OK, sounds weird, I’ll give you that. Walnuts and onions aren’t things we normally think of going together in the same way we think of cinnamon and sugar, or even walnuts and chocolate chips. But it’s so tasty! Try it toasted and slathered with plenty of butter or cream cheese, served alongside a green salad with a walnut oil dressing. Or dipped in tomato soup, or spread with almond butter. How about a little cream cheese mixed with pesto and topped with avocado and tomato? Or go sweet with cream cheese and honey.
Key to enhanced flavor here is the levain, which is simply part of the liquid, flour, and yeast mixed and left to ferment on the counter overnight. In this bread the onions go into the levain too, just to infuse the dough with more onion-y goodness. You can use walnut oil or olive oil. If you go with the walnut oil you’ll have plenty left to make a salad dressing. Because it’s a nut oil, either use it up quickly or refrigerate so it doesn’t turn rancid.
Use either yellow or red onions. Chop them up fine and put into the levain raw.
Toast the walnuts by placing them in a single layer on a large rimmed pan and baking at 350°F for about 15 minutes, till fragrant and slightly darkened. Watch carefully so they don’t burn. You can use walnuts right out of the bag but toasting them adds crunch and a slightly sweeter taste. I usually buy 3 pound bags and toast a couple of panfuls at a time, then store them in the freezer. Chop coarsely after toasting.
– Joan, 10 November 2017
Walnut Onion Bread
- scant ⅔ cup (127 grams) lukewarm milk
- 1 teaspoon (7 grams) honey
- ½ cup (65 grams) whole wheat or rye flour
- ½ cup (65 grams) bread flour
- ½ teaspoon instant yeast
- 1 small onion (about 50-60 grams), finely chopped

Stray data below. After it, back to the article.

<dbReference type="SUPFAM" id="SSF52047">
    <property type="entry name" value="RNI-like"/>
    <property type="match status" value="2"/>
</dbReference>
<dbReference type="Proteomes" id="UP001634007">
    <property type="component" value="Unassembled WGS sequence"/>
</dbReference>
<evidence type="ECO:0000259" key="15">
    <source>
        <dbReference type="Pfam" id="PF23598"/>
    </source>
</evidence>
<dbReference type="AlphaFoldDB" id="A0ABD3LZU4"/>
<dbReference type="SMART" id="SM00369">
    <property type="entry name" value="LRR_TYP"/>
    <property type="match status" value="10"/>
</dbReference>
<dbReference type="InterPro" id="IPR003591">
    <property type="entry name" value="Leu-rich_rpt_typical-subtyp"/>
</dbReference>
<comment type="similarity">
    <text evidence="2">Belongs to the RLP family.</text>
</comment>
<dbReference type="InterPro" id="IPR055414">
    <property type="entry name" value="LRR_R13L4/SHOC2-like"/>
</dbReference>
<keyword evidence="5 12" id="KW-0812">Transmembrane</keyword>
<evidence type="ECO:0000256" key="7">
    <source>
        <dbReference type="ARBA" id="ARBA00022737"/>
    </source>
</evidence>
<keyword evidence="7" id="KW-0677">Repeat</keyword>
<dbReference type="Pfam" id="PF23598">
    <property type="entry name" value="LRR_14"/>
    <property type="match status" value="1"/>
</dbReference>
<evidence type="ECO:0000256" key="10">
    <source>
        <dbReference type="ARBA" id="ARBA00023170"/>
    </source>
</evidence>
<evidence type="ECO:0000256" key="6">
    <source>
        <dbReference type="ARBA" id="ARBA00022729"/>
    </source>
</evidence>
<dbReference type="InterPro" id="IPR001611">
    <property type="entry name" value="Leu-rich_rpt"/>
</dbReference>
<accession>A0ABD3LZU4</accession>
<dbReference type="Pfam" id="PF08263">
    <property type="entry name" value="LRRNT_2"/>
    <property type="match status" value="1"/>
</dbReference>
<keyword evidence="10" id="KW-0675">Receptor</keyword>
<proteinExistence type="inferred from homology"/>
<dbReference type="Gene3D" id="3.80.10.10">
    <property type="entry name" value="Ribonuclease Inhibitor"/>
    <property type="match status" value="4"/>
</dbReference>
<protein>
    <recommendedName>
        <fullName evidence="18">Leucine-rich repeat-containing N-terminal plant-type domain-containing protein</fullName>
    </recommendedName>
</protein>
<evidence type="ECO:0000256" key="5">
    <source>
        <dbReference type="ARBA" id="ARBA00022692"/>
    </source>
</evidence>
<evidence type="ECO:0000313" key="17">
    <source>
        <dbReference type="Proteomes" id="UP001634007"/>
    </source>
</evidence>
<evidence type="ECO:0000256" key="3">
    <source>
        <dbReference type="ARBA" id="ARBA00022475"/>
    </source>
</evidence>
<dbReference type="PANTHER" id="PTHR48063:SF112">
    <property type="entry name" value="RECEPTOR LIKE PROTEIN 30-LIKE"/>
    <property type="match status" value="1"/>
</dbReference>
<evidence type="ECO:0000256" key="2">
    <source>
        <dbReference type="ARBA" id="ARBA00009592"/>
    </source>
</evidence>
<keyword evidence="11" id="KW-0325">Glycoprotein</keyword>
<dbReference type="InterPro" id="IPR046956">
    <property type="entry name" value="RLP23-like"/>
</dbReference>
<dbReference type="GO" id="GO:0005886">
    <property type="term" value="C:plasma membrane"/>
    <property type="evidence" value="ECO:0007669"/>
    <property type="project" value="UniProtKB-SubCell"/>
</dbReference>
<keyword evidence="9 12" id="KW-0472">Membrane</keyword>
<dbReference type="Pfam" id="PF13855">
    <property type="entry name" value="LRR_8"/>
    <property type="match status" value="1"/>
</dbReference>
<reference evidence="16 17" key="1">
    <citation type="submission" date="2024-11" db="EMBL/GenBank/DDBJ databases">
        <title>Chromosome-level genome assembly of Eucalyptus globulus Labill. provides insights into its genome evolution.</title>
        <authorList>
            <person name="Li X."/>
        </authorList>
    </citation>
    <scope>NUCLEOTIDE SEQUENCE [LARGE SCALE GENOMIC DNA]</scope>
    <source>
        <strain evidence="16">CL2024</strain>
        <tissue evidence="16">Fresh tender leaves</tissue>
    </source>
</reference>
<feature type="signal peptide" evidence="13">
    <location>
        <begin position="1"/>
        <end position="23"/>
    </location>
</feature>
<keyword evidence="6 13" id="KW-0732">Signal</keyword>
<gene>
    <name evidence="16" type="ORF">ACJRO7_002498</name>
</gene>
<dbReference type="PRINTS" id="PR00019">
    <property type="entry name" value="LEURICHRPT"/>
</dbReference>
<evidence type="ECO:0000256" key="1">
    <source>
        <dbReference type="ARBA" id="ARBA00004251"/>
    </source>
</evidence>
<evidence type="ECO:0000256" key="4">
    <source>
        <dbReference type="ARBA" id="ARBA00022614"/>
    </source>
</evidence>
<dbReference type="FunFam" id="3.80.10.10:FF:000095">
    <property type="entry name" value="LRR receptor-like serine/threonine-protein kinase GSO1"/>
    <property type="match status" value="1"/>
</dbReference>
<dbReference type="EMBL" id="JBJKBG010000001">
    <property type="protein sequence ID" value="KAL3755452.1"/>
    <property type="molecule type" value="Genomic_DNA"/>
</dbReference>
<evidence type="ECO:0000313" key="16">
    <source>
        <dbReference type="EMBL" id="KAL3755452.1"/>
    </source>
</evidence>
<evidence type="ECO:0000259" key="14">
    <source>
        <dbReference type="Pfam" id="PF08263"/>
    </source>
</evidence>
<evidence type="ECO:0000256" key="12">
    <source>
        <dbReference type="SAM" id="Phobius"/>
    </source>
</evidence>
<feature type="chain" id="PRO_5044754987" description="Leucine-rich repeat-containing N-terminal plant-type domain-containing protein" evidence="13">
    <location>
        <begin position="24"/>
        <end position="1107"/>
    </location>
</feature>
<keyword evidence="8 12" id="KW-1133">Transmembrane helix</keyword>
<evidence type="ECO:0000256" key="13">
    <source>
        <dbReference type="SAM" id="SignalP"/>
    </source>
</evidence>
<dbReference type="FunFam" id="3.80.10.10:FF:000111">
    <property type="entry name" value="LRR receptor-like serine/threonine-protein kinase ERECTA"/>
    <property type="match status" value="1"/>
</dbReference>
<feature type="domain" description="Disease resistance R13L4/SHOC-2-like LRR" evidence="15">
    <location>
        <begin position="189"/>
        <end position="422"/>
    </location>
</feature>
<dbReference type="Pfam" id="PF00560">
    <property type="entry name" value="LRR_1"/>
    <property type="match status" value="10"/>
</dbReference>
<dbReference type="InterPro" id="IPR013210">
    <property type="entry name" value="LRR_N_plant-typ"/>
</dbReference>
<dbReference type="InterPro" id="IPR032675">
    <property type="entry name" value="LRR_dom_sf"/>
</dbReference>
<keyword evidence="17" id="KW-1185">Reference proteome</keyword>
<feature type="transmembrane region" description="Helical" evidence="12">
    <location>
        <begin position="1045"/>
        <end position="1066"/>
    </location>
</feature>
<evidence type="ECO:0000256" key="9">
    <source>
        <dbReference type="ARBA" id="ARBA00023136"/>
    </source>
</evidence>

- all of the levain
- 3 tablespoons (39 grams) walnut or olive oil
- ⅓ cup (75 grams) lukewarm milk
- 1¼ cups (175 grams) bread flour
- ½ teaspoon instant yeast
- 1 teaspoon salt
- ⅓ cup (33 grams) walnuts, toasted and coarsely chopped
For the levain, stir the honey and onions into the lukewarm milk. Stir the yeast into the flour, then add the mixture to the liquid. This will be thicker than a batter but not as dense as a finished dough. Cover tightly and set in a warm (65-70°F) spot overnight or up to 15 hours.
For the final dough, place all of the levain into the bowl of a stand mixer fitted with a dough hook. Pour in the oil, lukewarm milk, and walnuts. Mix on low till it’s all stirred together. Add yeast and salt to the flour, then add to the bowl and mix again on low till all the flour is incorporated. Turn speed to medium for about 5 minutes. Dough should form a fairly cohesive ball but will still be sticky after 5 minutes. Turn out into a greased bowl and cover. Stretch and turn over after 20-30 minutes and again after another 20-30 minutes, then cover and let rise in a warm spot until doubled in bulk, 1½-2 hours.
Shape dough into a boule by gentle stretching, tucking ends under and generously flouring surface after placing on a greased cookie sheet. Cover and let rise again. Preheat oven to 350°F while the loaf rises. When loaf is almost doubled in bulk and a finger poked gently into its side leaves a dent, slash top as desired and bake for 30-40 minutes, till dark golden brown. Allow to cool for 2-3 hours before cutting or wrapping for storage.